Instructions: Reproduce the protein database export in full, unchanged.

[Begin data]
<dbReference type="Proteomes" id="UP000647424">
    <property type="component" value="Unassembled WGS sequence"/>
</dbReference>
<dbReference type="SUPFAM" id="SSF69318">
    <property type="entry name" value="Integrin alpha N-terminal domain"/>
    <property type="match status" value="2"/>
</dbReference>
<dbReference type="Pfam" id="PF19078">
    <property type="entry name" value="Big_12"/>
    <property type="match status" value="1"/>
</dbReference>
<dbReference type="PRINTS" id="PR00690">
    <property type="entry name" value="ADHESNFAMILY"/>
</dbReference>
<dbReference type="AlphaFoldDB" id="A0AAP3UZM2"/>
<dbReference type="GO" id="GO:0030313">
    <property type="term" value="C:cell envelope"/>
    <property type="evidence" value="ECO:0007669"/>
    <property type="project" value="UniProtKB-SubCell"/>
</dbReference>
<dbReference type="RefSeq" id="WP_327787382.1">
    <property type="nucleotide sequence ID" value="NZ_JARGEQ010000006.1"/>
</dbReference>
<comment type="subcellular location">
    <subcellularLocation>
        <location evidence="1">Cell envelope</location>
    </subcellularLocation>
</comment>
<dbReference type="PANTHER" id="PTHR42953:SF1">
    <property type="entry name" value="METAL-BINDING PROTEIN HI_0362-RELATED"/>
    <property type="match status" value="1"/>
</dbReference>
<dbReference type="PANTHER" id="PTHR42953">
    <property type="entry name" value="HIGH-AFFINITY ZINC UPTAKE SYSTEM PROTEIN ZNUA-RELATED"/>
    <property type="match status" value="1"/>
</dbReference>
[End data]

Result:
<dbReference type="Proteomes" id="UP000647424">
    <property type="component" value="Unassembled WGS sequence"/>
</dbReference>
<dbReference type="SUPFAM" id="SSF69318">
    <property type="entry name" value="Integrin alpha N-terminal domain"/>
    <property type="match status" value="2"/>
</dbReference>
<dbReference type="Pfam" id="PF19078">
    <property type="entry name" value="Big_12"/>
    <property type="match status" value="1"/>
</dbReference>
<dbReference type="PRINTS" id="PR00690">
    <property type="entry name" value="ADHESNFAMILY"/>
</dbReference>
<dbReference type="AlphaFoldDB" id="A0AAP3UZM2"/>
<dbReference type="GO" id="GO:0030313">
    <property type="term" value="C:cell envelope"/>
    <property type="evidence" value="ECO:0007669"/>
    <property type="project" value="UniProtKB-SubCell"/>
</dbReference>
<dbReference type="RefSeq" id="WP_327787382.1">
    <property type="nucleotide sequence ID" value="NZ_JARGEQ010000006.1"/>
</dbReference>
<comment type="subcellular location">
    <subcellularLocation>
        <location evidence="1">Cell envelope</location>
    </subcellularLocation>
</comment>
<dbReference type="PANTHER" id="PTHR42953:SF1">
    <property type="entry name" value="METAL-BINDING PROTEIN HI_0362-RELATED"/>
    <property type="match status" value="1"/>
</dbReference>
<dbReference type="PANTHER" id="PTHR42953">
    <property type="entry name" value="HIGH-AFFINITY ZINC UPTAKE SYSTEM PROTEIN ZNUA-RELATED"/>
    <property type="match status" value="1"/>
</dbReference>